Tambo artists work to grace health service First Nations Health Equity

Read time

Tambo artists and Bidjara women Aunty Ann Russell and daughter Deann Frousheger with their artwork Coming Together on the banks of the Tambo Dam.

Tambo artists and Bidjara women Aunty Ann Russell and daughter Deann Frousheger with their artwork Coming Together on the banks of the Tambo Dam.

Tambo artists and proud Bidjara women Ann Russell and Deann Frousheger have responded successfully to a call for Expressions of Interest to produce a special artwork for the Central West Hospital and Health Service.

Central West Executive Director of Aboriginal and Torres Strait Islander Health Dan Carter said the health service was in the process of finalising its First Nations Health Equity Strategy.

“We expect to launch the strategy later in the year, and we were keen to have a unique piece of First Nations art commissioned to illustrate the strategy document throughout,’’ he said.

“We wanted the artwork to tell a story that linked the delivery of health services with First Nations culture.

“We called for Expressions of Interest and Aunty Ann and her daughter Deann have done us very proud indeed with their contribution which we have selected.’’

The mother and daughter team developed an artwork called Coming Together.

“Our artwork shows the fine line connection that runs between the local communities linked by the river system and the medical professionals that visit our district of the Central West,’’ Aunty Ann

“The meeting places connected together in the artwork represent the towns in the Central West district – all linked with the river system.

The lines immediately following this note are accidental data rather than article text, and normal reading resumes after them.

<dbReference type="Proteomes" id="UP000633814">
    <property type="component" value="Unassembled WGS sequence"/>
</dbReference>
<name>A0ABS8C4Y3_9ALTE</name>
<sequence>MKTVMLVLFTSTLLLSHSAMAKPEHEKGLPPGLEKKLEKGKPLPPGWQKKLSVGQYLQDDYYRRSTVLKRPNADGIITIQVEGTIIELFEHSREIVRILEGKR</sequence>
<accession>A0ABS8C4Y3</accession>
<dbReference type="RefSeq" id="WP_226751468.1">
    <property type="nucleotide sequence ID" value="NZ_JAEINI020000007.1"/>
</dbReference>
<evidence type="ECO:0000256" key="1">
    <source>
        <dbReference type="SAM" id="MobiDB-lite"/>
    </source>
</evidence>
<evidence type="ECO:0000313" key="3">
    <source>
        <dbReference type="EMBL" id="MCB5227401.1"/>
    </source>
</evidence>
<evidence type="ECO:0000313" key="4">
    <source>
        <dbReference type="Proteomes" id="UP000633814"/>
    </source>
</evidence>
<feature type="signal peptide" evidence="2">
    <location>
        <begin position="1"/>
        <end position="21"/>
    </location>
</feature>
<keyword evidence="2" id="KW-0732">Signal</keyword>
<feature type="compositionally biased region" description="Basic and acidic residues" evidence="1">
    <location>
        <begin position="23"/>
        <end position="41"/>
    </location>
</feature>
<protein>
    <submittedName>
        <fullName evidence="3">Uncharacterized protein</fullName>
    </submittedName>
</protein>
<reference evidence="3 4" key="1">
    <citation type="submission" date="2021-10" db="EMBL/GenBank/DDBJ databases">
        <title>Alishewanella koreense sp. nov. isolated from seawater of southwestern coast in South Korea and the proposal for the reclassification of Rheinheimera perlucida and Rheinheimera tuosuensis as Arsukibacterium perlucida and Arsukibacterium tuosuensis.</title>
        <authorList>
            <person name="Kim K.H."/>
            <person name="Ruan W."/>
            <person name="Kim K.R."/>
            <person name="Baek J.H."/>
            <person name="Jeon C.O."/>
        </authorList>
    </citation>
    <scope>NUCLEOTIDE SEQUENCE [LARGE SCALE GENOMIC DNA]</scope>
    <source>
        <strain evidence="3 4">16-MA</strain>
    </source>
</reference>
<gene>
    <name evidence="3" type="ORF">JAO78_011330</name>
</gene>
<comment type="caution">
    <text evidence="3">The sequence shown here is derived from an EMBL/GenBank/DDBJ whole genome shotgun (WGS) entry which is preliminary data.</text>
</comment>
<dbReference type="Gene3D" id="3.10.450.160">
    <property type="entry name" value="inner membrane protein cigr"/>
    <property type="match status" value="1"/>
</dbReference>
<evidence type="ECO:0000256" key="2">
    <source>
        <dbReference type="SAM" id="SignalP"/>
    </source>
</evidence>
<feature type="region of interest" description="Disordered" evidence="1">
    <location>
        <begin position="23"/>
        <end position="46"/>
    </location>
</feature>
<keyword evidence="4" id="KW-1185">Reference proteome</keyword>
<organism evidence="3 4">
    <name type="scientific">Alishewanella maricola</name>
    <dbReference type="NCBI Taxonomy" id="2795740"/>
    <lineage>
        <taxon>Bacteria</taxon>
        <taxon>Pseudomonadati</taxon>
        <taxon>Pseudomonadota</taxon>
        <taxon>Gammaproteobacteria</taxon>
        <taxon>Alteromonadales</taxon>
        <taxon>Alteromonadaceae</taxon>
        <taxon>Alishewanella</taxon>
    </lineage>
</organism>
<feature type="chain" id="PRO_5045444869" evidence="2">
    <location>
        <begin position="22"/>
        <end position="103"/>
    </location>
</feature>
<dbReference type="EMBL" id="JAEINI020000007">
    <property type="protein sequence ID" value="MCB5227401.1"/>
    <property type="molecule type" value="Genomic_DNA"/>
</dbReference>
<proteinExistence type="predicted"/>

“The handprints represent the local services that are in our communities.

“The footprints represent the visiting health professionals that come to our communities.

“The animal prints are emu, kangaroo and echidna tracks, while the border represents the continued communication between all of our communities.’’

Aunty Ann said she and Deann worked mostly in acrylics and pen to create artworks that told the story of their connection to the land.

“Working together enables our art to create tangible memories while sharing knowledge and respect for our culture,’’ she said.
“There is a voice in our works. It sings to the spirit of who we are as women. It connects us.’’

Aunty Ann said she and Deann had helped run multiple art workshops for the Central West Aboriginal Co-operative in their community, with the resulting works being contributed to the opening of the
art gallery in Barcaldine.

“We also worked with the Tambo community and with fellow Indigenous artists Aunty Joyce Crombie and Aunty Jean Barr-Crombie as well as Red Ridge Interior Queensland to create pieces of the story of the river in flood,’’ she said.

“Most of our paintings are done for pleasure and most of the time we gift our painting to family or friends.’’

Mr Carter said Central West Health was dedicated to improving the health and wellbeing of Aboriginal and Torres Strait Islander communities in the region.

“We are strongly committed to improving our services for Aboriginal and Torres Strait Islander residents and to delivering them in culturally appropriate ways,’’ he said.

“But achieving this requires much more than the provision of clinical services, it requires us to have an understanding and respect of cultural differences and needs, and a commitment to applying this understanding across all areas of the health service.

“As part of this process, Central West Health has been developing a strategic plan to deliver health services in a way that is fair and equitable, as well as culturally appropriate.

“This is what we will be delivering later in the year and Ann and Deann’s work Coming Together will be a fitting contribution to the final document. We truly appreciate their creative effort.’’